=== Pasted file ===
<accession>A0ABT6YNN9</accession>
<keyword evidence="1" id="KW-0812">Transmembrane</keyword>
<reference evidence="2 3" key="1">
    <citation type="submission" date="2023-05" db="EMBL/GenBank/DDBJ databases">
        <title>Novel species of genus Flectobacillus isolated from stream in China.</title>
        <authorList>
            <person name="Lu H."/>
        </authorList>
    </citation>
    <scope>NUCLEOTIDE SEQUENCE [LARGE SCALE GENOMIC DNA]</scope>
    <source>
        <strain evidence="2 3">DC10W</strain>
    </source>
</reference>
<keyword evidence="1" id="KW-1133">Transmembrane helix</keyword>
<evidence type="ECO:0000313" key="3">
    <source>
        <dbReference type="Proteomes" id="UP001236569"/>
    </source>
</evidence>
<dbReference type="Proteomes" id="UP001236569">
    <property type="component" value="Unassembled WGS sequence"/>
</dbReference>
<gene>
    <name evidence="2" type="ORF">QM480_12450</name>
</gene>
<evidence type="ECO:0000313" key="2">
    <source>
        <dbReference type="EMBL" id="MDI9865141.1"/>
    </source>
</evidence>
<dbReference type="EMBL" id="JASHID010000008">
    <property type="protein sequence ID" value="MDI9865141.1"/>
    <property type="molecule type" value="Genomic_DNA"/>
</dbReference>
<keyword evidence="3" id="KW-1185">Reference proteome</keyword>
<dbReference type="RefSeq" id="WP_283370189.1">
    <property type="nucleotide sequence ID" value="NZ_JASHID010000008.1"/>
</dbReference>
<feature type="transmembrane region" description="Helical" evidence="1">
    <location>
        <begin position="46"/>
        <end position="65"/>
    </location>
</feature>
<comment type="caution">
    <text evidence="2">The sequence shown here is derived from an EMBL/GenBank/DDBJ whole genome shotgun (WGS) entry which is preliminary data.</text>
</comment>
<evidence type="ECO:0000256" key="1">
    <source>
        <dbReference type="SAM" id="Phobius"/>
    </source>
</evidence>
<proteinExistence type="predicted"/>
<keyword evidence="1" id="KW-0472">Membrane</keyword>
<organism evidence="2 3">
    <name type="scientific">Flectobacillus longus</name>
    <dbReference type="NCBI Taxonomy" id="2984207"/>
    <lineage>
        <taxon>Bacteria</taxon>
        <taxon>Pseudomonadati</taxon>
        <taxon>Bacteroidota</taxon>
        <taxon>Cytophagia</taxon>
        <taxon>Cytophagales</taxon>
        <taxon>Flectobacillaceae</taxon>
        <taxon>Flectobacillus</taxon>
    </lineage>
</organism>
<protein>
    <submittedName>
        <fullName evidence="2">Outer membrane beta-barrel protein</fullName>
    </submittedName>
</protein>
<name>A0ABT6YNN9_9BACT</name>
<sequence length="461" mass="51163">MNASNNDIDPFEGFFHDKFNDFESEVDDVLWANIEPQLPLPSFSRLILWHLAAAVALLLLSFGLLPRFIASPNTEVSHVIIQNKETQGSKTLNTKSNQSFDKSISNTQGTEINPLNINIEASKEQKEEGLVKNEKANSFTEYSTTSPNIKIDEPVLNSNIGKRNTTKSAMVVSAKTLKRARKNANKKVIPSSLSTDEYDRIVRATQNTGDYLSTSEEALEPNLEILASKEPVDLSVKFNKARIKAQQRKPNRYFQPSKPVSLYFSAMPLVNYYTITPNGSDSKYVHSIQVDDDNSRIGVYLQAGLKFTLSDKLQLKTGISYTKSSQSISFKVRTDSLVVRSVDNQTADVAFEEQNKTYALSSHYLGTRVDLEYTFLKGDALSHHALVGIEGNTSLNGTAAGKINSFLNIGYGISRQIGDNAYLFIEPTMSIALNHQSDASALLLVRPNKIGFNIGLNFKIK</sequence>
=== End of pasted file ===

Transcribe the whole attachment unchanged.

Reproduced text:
<accession>A0ABT6YNN9</accession>
<keyword evidence="1" id="KW-0812">Transmembrane</keyword>
<reference evidence="2 3" key="1">
    <citation type="submission" date="2023-05" db="EMBL/GenBank/DDBJ databases">
        <title>Novel species of genus Flectobacillus isolated from stream in China.</title>
        <authorList>
            <person name="Lu H."/>
        </authorList>
    </citation>
    <scope>NUCLEOTIDE SEQUENCE [LARGE SCALE GENOMIC DNA]</scope>
    <source>
        <strain evidence="2 3">DC10W</strain>
    </source>
</reference>
<keyword evidence="1" id="KW-1133">Transmembrane helix</keyword>
<evidence type="ECO:0000313" key="3">
    <source>
        <dbReference type="Proteomes" id="UP001236569"/>
    </source>
</evidence>
<dbReference type="Proteomes" id="UP001236569">
    <property type="component" value="Unassembled WGS sequence"/>
</dbReference>
<gene>
    <name evidence="2" type="ORF">QM480_12450</name>
</gene>
<evidence type="ECO:0000313" key="2">
    <source>
        <dbReference type="EMBL" id="MDI9865141.1"/>
    </source>
</evidence>
<dbReference type="EMBL" id="JASHID010000008">
    <property type="protein sequence ID" value="MDI9865141.1"/>
    <property type="molecule type" value="Genomic_DNA"/>
</dbReference>
<keyword evidence="3" id="KW-1185">Reference proteome</keyword>
<dbReference type="RefSeq" id="WP_283370189.1">
    <property type="nucleotide sequence ID" value="NZ_JASHID010000008.1"/>
</dbReference>
<feature type="transmembrane region" description="Helical" evidence="1">
    <location>
        <begin position="46"/>
        <end position="65"/>
    </location>
</feature>
<comment type="caution">
    <text evidence="2">The sequence shown here is derived from an EMBL/GenBank/DDBJ whole genome shotgun (WGS) entry which is preliminary data.</text>
</comment>
<evidence type="ECO:0000256" key="1">
    <source>
        <dbReference type="SAM" id="Phobius"/>
    </source>
</evidence>
<proteinExistence type="predicted"/>
<keyword evidence="1" id="KW-0472">Membrane</keyword>
<organism evidence="2 3">
    <name type="scientific">Flectobacillus longus</name>
    <dbReference type="NCBI Taxonomy" id="2984207"/>
    <lineage>
        <taxon>Bacteria</taxon>
        <taxon>Pseudomonadati</taxon>
        <taxon>Bacteroidota</taxon>
        <taxon>Cytophagia</taxon>
        <taxon>Cytophagales</taxon>
        <taxon>Flectobacillaceae</taxon>
        <taxon>Flectobacillus</taxon>
    </lineage>
</organism>
<protein>
    <submittedName>
        <fullName evidence="2">Outer membrane beta-barrel protein</fullName>
    </submittedName>
</protein>
<name>A0ABT6YNN9_9BACT</name>
<sequence length="461" mass="51163">MNASNNDIDPFEGFFHDKFNDFESEVDDVLWANIEPQLPLPSFSRLILWHLAAAVALLLLSFGLLPRFIASPNTEVSHVIIQNKETQGSKTLNTKSNQSFDKSISNTQGTEINPLNINIEASKEQKEEGLVKNEKANSFTEYSTTSPNIKIDEPVLNSNIGKRNTTKSAMVVSAKTLKRARKNANKKVIPSSLSTDEYDRIVRATQNTGDYLSTSEEALEPNLEILASKEPVDLSVKFNKARIKAQQRKPNRYFQPSKPVSLYFSAMPLVNYYTITPNGSDSKYVHSIQVDDDNSRIGVYLQAGLKFTLSDKLQLKTGISYTKSSQSISFKVRTDSLVVRSVDNQTADVAFEEQNKTYALSSHYLGTRVDLEYTFLKGDALSHHALVGIEGNTSLNGTAAGKINSFLNIGYGISRQIGDNAYLFIEPTMSIALNHQSDASALLLVRPNKIGFNIGLNFKIK</sequence>